Sunday, October 11, 2009
Her Name is Sugar...
And she's my new horse...
I mean, our new horse.
WAIT!!! She is the GIRLS' new horse...Yes that's it. That's it exactly.
But, Gentle Reader. I am in love. I am totally gaga over this horse. I kissed her and petted her and rubbed her, and hated to leave her to come to my boring one acre lot in town...
You see, Bookworm has been dying for a horse, and my dad's horse is not safe for them to ride. He is a 28 year old appaloosa gelding. And he is cranky. The last time he pitched with me, I had already ridden him about 4 miles at a trot (he's a huge horse, and he can do that in his sleep.) I decided maybe we could gallop a bit. He disagreed, tried to bury his nose between his legs, and started to pitch...I drug his head up, and luckily kept my seat, 'cause I gotta tell ya, I wasn't expecting that at that point of the ride. So. My girls cannot ride him on their own.
Each time we go home, I try to get my uncle's horse over for Bookworm to ride. He is also old. However, he wouldn't run off with them, or pitch or anything. Now, he might bury his nose in the feed trough, or a nice patch of grass and refuse to budge, but this is no threat to their safety. However, in his old age he has developed a stumbling problem. Last time Bookworm and I were riding, she decided to gallop, and he stumbled forward onto both front knees. She instinctively leaned back and pulled up on the reins. He regained his footing, and the horrible bloody accident where my child became a cripple for life never occurred...I was riding right next to her, and I immediately had visions of her falling under my horses hooves, or the horse falling on top of her...Or...Let's not think about that. Instead we will say that Star is no longer safe for them to ride either.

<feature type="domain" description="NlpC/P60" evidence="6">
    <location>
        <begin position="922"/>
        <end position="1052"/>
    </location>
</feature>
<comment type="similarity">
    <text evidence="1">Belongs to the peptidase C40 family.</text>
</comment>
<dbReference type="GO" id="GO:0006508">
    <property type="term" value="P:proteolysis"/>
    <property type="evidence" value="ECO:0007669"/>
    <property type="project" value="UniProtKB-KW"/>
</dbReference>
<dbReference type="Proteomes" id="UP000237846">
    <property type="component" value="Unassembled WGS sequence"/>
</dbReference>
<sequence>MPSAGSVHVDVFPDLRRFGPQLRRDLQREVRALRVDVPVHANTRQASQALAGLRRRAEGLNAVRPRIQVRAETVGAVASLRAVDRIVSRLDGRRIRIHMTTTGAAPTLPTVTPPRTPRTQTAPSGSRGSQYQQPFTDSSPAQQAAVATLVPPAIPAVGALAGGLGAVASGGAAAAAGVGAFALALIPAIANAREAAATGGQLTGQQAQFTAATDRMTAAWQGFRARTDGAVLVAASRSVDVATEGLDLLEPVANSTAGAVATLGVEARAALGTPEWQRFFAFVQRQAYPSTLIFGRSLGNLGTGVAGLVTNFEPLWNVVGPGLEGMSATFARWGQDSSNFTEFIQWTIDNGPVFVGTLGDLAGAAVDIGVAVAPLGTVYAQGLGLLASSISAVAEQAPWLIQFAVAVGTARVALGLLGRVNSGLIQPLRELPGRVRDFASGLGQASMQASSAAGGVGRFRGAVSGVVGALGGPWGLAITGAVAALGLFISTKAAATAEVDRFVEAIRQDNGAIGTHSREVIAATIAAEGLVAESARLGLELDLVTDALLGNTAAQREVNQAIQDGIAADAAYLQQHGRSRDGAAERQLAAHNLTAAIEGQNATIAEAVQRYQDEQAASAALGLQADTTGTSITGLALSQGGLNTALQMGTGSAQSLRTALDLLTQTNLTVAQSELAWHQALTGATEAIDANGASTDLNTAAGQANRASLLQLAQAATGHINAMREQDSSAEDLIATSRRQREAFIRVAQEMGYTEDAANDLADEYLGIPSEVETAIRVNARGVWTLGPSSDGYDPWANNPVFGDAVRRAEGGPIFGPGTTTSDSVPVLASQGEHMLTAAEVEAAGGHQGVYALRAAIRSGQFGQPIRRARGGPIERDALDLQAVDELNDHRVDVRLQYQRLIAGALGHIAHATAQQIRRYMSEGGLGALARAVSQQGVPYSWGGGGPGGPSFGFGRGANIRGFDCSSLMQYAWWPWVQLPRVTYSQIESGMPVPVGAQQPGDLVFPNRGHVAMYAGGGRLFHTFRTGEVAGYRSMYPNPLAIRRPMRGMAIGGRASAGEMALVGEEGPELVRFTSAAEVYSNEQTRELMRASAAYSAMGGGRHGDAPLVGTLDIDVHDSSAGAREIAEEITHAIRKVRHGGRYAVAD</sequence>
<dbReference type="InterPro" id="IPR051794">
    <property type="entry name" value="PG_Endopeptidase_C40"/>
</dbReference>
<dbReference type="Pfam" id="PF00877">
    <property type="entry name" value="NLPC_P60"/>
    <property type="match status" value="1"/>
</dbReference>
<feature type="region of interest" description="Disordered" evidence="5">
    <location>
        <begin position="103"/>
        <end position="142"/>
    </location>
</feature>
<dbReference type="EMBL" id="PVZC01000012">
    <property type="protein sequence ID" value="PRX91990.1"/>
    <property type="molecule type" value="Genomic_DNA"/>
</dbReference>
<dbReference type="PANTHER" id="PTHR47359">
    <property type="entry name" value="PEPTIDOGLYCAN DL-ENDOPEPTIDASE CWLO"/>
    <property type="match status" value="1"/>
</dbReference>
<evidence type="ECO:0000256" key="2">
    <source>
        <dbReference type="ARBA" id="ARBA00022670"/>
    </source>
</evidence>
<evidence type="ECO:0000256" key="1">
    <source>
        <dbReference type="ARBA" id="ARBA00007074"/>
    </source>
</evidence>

I told my dad I was interested in finding a good kid horse if he would allow us to keep it at his house, and feed it. Isn't that a fair deal? I could never afford to board a horse, but I can front the money for a horse, and then allow my dad to bear the feeding bills. He claims that he feeds so many mouths, one more won't be felt on his ranch. Thanks, Dad.
Well, he found through the grapevine, a horse that was for sale. She became my horse before I even met her. I found out she was sorrel, and had most recently been the mount of choice for a 5 year old. A five year old that they were advancing to barrel horse, but I won't go into my opinion of a youngster on a horse that fast...Did I mention Appy is huge? Picture darn near draft horse size. Okay, maybe that's a slight exaggeration, but here he's tied to a 6 foot panel, so that gives you a general idea of his size.
Sugar is on the thin side. Her previous owner had sent her to be trained for barrel racing. I chuckle at that now. She is not a fast horse. She has a short stride, and that does not result in speed. When he got her back from the trainer she had dropped about 200 pounds. Also, she has a white patch of hair on each shoulder from old saddle sores. I hope that after we fatten her up a bit, her withers will be strong enough that we won't have to worry about saddle sores. Of course, we will watch for that, and pad appropriately. Anyway, she now has a 40 acre pasture to graze with Dad's horse Appy, and plenty of hay at her disposal. She is in heaven. She was also living in a pen that she shared with another horse at a western sports arena that was about 25x100 foot. I felt sorry for the remaining horses.